Barack Obama and Mitt Romney are united in one respect – together they are making history. Data history, that is.
The two major-party campaigns for the U.S. Presidency this year are the proverbial canaries in a coal mine – canaries in a data mine, if you will – of our big data future.
Charles Duhigg published a fascinating look into the U.S. Presidential candidates’ use of personal data in this Sunday’s New York Times. The privacy concerns raised by this article are very real, but others have very capably covered that angle.
As one who has spent time both in political and corporate research, I find it interesting to look at the similarities and differences between the uses of data in those two worlds.
In some cases, the political world lags behind the corporate world, such as in the adoption of online research methods.
In this case, it’s a little more complicated. The corporate world has pioneered data mining and big data. However, it seems both campaigns have taken the methods created in the corporate world and taken their voter to a level unthinkable even during the last quadrennial election.
From the Duhigg article:
Strategists affiliated with the Obama and Romney campaigns say they have access to information about the personal lives of voters at a scale never before imagined. And they are using that data to try to influence voting habits — in effect, to train voters to go to the polls through subtle cues, rewards and threats in a manner akin to the marketing efforts of credit card companies and big-box retailers…In the weeks before Election Day, millions of voters will hear from callers with surprisingly detailed knowledge of their lives.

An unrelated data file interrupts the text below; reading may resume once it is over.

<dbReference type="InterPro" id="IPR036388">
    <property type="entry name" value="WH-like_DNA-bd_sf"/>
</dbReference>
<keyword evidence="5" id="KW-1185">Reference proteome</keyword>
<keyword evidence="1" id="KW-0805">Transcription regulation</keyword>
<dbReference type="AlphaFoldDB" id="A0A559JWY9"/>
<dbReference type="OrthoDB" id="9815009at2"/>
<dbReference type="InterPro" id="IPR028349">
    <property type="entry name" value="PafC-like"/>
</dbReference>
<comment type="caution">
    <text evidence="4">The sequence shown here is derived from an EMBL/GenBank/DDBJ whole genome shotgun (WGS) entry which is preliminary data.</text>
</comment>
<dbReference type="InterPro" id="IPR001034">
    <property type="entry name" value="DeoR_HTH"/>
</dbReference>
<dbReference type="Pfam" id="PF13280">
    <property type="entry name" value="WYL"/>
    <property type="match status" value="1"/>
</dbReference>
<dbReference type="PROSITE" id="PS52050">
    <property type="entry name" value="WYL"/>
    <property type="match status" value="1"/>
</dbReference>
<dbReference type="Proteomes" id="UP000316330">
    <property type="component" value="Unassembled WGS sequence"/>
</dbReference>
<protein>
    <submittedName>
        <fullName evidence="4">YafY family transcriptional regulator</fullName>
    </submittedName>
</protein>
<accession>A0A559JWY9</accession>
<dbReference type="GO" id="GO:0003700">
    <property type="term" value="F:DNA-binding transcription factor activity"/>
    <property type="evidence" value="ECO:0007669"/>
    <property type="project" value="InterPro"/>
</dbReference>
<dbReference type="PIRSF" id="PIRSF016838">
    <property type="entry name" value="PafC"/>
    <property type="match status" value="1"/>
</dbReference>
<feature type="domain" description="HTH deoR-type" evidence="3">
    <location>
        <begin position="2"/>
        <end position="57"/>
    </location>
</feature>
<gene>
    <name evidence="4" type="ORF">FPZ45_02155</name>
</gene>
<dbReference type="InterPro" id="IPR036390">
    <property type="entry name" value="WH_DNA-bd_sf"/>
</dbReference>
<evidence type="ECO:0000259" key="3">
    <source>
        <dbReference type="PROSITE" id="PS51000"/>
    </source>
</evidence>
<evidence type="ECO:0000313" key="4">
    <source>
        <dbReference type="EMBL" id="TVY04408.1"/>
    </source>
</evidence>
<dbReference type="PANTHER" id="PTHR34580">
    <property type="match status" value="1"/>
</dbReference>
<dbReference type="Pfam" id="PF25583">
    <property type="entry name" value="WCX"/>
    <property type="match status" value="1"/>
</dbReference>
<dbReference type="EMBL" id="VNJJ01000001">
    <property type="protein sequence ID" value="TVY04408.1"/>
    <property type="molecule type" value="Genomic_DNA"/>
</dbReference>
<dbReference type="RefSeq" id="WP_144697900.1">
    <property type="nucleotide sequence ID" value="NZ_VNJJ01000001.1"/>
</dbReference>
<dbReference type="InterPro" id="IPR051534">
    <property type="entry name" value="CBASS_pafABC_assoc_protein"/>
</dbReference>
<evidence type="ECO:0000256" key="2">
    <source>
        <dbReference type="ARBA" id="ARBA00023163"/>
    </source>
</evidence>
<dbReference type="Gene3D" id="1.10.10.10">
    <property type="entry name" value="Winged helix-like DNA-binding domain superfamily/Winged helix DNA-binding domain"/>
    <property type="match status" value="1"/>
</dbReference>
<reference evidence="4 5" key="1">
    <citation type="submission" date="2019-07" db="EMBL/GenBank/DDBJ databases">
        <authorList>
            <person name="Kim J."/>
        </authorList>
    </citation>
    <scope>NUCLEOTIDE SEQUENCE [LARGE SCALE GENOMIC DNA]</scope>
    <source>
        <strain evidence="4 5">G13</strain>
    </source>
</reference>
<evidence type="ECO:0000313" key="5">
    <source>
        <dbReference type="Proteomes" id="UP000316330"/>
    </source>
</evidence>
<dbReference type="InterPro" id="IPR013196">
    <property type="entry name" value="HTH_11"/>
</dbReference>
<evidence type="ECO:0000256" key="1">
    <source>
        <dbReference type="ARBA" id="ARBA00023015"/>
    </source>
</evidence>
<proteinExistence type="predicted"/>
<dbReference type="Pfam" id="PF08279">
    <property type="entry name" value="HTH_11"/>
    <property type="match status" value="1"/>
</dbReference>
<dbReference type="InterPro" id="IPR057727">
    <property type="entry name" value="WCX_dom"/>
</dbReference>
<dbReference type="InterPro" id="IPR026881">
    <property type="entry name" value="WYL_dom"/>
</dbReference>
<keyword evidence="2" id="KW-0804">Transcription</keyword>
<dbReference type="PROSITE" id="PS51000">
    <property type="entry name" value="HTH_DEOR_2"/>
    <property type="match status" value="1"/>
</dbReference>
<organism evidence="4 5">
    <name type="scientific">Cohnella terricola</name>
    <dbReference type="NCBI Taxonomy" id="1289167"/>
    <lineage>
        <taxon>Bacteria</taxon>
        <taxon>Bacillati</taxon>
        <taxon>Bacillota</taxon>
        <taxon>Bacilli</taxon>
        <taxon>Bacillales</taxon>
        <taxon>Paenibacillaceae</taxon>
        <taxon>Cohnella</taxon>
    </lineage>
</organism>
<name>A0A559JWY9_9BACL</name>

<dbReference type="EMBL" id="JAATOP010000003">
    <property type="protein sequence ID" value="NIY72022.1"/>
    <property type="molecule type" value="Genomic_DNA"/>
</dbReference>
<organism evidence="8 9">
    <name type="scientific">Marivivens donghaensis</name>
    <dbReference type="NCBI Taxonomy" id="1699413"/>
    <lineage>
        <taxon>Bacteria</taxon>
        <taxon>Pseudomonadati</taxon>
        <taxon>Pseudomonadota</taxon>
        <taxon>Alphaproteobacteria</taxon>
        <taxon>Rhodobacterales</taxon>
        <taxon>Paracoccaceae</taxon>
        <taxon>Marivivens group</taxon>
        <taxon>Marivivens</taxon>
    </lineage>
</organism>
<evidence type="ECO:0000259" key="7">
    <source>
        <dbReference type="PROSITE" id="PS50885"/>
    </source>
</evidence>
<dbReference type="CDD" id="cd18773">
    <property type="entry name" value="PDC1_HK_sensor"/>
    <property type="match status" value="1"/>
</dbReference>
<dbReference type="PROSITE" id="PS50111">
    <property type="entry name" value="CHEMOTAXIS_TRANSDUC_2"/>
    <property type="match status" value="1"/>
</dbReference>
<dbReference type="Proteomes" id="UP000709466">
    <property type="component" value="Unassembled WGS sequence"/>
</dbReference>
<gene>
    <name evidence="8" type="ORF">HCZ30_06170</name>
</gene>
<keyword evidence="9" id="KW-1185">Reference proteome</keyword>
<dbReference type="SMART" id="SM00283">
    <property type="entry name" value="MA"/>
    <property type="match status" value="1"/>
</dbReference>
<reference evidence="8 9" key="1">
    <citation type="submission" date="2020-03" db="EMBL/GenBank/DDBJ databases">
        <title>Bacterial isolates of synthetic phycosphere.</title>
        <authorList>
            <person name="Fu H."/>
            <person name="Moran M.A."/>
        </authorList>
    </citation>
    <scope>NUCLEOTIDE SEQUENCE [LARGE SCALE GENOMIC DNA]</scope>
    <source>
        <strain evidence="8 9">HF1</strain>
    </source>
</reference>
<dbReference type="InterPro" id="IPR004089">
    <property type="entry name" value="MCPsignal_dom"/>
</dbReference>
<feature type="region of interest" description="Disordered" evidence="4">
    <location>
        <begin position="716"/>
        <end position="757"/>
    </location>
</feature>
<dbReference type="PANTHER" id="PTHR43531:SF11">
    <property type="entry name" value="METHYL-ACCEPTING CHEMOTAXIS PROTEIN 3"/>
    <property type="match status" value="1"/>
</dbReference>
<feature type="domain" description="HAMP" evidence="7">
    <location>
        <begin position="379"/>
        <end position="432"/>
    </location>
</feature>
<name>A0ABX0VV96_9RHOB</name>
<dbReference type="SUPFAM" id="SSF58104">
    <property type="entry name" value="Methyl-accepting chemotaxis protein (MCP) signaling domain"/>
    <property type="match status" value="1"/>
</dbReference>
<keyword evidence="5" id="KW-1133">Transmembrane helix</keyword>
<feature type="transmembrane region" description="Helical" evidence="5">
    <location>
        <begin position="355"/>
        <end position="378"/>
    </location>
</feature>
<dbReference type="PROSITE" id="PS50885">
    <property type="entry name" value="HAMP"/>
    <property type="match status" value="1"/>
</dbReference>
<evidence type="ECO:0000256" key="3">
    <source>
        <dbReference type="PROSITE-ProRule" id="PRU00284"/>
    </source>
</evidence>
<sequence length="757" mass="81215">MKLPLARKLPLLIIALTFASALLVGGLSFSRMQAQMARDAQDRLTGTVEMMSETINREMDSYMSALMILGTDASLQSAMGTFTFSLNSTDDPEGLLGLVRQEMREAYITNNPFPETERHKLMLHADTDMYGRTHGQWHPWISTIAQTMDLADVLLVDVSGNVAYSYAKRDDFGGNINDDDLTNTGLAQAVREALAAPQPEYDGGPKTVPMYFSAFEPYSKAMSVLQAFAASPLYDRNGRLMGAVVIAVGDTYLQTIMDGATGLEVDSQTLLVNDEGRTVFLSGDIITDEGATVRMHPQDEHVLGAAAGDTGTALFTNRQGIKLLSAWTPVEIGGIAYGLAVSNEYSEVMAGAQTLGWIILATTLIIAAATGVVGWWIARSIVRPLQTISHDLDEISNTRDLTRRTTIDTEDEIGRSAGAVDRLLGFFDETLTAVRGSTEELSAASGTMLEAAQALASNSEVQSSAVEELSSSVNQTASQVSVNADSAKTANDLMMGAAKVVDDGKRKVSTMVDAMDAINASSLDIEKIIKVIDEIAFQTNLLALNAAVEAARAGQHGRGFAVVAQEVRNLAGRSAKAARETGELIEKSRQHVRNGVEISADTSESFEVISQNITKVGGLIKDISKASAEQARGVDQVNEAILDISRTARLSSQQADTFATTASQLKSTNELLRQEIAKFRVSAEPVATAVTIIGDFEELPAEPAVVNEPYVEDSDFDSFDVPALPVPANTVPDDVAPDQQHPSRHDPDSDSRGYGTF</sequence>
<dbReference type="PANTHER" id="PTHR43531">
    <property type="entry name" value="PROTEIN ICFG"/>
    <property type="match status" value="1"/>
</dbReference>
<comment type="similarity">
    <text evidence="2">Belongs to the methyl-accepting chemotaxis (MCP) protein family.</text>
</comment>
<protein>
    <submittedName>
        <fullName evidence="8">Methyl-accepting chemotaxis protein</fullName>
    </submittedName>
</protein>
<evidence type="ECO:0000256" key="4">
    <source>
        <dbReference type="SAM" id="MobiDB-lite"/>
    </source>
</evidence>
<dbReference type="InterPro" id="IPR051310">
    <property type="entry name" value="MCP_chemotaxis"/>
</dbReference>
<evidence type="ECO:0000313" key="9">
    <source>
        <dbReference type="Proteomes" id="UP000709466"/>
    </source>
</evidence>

Why are the campaigns taking data to this unprecedented level? The competitiveness of this election – indeed, the past several national elections – has given the campaigns a massive incentive to reach for an exploit every possible advantage in voter targeting.
We should not forget to give credit to the leadership of both campaigns for having the vision and the operational wherewithal to make this unprecedented targeting a reality. Campaigns do matter.
The use of data in this election will have another effect, perhaps even more consequential than the contest’s outcome. Use of data by corporations has grown dramatically in recent years. But there’s a big difference between receiving targeted appeals for books or diapers and being contacted and urged to vote by a Facebook connection. Elections are important cultural events, and this is the first one in which our future leaders demonstrate the awesome power of data – and their willingness to use it to the hilt.
They are teaching a lesson not only to their political rivals, but also to average citizens, corporations, and the rest of the world. That lesson is that we have your data, and we’re not afraid to use it. Get used to it, because this is a preview of our big data future.